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History of the Department
Film Studies at Queen's began in the 1960's when George Whalley, head of the Department of English, acknowledged a need to give academic attention to the important place that cinema had come to take in modern life. He appointed the Canadian film critic and scholar Peter Harcourt (now retired from Carleton University) to teach film classes in the English department. A separate Department of Film Studies, with Robin Wood as a second faculty member, was established in 1969. Harcourt founded Quarry Films as a filmmaking workshop attached to the Department, and courses in filmmaking were gradually included in the curriculum. By the mid-1970s, Queen's offered students a BA(Honours) program in film.
Peter Harcourt was followed as head of the Department by Jim Kitses from 1974-77, Bill Nichols 1977-86, Peter Baxter 1986-94, Blaine Allan 1994-2005, Clarke Mackey 2005-11 and current head Susan Lord. Administrative Assistant to many of those Department Heads was Jill Spettigue, who retired in May 1996. Current Administrative Assistant is Linda Graham.
Since its founding, Film Studies has occupied Film House at 154 Stuart Street. An acute need for additional space was answered in 1980 with the house next door at 160 Stuart Street (on the right in this 1984 photo of former Queen's professor Peter Morris (1937-2011.) In 1990 Queen's decided to renovate the houses and join them with a central addition, rather than move Film Studies to another university building.
The new Film House has provided the Department with modern, efficient space while maintaining the relaxed, intimate feeling it has always enjoyed. Meanwhile, increased student demand for film courses has raised standards for admission to upper-year courses, and increased class sizes. Classes too large for the original 25-seat screening room are held in several rooms on campus equipped with 16mm film, video and computer projection.
We officially changed our name from "Film Studies" to the "The Department of Film and Media" in 2008, to better reflect what we actually do, and the direction we wish to move in the future. Because of the inherent interdisciplinarity of Film Studies and the interests of individual faculty members, the range of educational areas and skills addressed in courses has widened over the years.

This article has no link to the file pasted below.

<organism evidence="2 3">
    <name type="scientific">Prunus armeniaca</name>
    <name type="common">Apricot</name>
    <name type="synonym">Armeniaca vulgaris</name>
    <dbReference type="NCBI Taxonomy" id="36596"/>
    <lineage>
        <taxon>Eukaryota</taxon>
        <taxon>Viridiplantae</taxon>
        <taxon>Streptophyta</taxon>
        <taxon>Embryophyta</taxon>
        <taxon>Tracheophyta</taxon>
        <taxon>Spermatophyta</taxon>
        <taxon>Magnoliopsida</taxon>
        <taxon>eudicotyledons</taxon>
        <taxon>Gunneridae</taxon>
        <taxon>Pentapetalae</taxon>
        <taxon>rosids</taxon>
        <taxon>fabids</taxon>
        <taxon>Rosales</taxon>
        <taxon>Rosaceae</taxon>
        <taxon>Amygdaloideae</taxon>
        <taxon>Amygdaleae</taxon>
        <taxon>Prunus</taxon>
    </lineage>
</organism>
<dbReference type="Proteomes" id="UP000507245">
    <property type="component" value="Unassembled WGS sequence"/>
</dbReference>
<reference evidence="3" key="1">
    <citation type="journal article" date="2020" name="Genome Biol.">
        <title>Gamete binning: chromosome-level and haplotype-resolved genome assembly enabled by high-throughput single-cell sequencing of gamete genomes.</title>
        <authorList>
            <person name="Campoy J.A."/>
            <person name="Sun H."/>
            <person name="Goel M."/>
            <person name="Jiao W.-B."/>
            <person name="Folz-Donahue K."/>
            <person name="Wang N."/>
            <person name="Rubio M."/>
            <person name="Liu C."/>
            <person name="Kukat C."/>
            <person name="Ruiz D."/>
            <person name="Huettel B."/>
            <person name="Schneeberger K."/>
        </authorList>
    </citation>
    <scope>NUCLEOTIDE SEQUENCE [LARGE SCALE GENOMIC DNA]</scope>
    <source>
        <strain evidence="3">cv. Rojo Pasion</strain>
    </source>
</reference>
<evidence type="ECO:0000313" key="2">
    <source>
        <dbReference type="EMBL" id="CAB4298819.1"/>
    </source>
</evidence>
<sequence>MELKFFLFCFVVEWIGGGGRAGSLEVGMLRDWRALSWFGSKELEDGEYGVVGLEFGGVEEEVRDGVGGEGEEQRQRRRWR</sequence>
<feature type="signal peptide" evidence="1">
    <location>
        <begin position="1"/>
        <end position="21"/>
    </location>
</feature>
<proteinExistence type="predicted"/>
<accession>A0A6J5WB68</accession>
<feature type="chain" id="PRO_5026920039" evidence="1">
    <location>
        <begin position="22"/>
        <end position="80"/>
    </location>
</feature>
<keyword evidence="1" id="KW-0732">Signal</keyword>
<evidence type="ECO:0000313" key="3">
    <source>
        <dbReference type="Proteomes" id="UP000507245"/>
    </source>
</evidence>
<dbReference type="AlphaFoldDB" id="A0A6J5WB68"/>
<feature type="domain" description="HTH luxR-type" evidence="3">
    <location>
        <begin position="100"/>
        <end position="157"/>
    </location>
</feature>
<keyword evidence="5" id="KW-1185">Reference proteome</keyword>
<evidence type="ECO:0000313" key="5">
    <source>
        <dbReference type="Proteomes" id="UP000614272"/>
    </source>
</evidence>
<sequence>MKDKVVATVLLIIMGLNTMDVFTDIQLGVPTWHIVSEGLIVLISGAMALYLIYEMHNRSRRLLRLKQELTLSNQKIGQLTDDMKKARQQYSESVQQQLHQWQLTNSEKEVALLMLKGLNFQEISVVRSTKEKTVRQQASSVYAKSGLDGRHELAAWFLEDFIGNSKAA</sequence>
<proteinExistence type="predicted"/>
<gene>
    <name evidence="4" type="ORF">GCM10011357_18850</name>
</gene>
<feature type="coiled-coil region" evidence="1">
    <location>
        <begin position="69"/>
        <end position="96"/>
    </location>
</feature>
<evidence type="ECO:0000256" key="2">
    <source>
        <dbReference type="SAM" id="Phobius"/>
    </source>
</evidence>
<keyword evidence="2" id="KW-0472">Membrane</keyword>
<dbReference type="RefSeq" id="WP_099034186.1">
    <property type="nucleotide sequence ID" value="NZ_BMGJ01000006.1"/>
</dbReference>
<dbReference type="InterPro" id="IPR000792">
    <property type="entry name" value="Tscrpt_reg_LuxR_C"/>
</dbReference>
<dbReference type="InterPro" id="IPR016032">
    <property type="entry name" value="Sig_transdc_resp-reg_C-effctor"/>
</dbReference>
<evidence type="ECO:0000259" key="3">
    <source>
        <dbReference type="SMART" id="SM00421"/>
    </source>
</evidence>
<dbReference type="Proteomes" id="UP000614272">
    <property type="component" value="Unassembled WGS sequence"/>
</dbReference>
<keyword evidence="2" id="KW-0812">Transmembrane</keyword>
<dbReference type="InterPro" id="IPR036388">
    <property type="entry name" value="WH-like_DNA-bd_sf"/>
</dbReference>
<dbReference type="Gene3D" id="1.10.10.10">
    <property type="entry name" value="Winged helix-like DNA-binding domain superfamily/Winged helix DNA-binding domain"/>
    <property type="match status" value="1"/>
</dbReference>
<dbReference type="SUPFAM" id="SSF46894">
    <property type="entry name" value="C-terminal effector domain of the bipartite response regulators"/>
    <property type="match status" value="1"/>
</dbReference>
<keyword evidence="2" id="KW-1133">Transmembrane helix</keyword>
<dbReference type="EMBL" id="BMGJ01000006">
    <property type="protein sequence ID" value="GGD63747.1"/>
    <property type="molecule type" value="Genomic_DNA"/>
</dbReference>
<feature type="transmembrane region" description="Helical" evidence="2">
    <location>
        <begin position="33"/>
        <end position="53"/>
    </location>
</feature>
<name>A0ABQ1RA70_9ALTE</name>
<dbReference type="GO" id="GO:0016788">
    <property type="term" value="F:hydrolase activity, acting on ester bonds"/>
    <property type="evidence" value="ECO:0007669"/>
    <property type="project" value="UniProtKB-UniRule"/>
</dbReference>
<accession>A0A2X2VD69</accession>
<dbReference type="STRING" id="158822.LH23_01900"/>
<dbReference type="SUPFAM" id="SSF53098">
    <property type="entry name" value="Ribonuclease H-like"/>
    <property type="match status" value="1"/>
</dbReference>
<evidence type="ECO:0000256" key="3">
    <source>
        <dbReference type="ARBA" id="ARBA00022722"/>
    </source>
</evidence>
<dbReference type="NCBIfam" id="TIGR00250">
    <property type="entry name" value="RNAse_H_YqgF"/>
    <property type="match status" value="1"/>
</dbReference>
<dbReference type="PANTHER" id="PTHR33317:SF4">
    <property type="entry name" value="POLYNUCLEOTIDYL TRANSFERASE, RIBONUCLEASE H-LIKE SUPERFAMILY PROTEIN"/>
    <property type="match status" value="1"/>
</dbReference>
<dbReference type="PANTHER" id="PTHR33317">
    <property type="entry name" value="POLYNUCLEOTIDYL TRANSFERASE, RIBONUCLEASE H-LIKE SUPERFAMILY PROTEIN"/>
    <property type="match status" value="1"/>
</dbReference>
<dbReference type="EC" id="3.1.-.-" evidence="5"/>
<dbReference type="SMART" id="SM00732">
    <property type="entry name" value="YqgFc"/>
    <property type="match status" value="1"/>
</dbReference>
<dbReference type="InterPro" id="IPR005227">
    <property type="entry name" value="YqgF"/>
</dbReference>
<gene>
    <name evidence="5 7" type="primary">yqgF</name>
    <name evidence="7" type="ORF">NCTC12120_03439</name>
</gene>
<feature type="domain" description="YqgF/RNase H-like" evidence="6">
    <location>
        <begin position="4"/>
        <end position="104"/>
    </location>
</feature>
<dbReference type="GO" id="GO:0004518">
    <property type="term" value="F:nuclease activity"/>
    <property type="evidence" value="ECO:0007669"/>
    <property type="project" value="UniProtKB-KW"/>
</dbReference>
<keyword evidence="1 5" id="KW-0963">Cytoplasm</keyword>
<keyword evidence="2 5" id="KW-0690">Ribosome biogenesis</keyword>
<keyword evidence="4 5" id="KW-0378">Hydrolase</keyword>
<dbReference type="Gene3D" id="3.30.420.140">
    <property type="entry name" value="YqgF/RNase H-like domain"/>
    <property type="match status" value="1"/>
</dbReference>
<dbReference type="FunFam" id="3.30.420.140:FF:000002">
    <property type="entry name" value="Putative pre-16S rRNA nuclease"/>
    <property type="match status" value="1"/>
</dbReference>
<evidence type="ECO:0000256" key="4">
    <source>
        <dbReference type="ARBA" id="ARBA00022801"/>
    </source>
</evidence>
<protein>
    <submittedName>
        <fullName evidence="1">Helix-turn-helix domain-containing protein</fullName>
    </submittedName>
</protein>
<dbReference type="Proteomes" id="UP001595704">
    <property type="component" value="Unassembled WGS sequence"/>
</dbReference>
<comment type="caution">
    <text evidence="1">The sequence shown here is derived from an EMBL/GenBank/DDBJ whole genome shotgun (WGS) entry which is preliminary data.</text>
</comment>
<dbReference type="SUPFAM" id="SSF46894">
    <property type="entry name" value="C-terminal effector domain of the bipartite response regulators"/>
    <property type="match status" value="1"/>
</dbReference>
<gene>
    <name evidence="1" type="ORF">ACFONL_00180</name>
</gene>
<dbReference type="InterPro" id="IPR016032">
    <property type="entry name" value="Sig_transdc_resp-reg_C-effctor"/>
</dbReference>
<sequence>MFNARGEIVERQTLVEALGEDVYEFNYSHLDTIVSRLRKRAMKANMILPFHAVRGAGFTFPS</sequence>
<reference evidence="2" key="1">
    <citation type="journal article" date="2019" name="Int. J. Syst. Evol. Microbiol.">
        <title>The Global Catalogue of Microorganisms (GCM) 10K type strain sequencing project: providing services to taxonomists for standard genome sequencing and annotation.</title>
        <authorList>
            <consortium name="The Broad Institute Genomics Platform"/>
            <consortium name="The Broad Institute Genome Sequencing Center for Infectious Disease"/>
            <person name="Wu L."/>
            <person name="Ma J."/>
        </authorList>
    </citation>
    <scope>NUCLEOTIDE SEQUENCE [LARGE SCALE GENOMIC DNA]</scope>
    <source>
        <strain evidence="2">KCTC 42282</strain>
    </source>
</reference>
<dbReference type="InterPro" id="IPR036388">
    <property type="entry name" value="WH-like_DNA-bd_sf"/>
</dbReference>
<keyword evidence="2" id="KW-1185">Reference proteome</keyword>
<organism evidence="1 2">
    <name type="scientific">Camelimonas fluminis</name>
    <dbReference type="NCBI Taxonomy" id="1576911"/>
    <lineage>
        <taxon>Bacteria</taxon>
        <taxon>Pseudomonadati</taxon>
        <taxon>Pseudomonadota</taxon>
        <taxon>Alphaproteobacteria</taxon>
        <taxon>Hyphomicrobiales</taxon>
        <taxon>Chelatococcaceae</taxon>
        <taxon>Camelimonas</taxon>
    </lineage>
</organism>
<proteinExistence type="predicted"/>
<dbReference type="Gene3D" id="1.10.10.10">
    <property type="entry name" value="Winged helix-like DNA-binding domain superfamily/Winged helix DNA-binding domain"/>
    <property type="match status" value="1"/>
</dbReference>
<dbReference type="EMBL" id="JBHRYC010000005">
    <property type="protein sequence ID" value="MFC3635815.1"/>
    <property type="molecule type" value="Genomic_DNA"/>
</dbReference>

When the Department was created in 1969, film was an emerging discipline. The courses we offered initially dealt almost entirely with feature films intended for exhibition in theaters. Now, a third of our courses deal with media other than film, most notably television and digital media. Emerging digital technologies are also rapidly changing how moving images and sounds are made, viewed and used, and it is necessary to keep abreast of these changes and make them a core part of the academic inquiry we undertake in the future. We have also begun to offer courses (such as Culture and Technology, and Culture and Representation) which include a cultural studies perspective.
The word "Studies" suggests that a program is focused only on the academic study of a subject, but our program has always included production courses at each level, so we think it is more accurate to leave the word "studies" out of our revised name to indicate that we do integrate studies with practice.
Production facilities have also changed, as Super-8 film cameras have been replaced with VHS, and more recently, high-definition digital video cameras. Cutting film on 16mm editing tables has given way to non-linear video editing on computers.
As of 2010, Film and Media is looking forward to construction beginning on its new home, the Isabel Bader Centre for the Performing Arts.
If you're a former student, take a look at a Scrapbook 1969-1999.
See also a A Short History of Filmmaking at Queen's.
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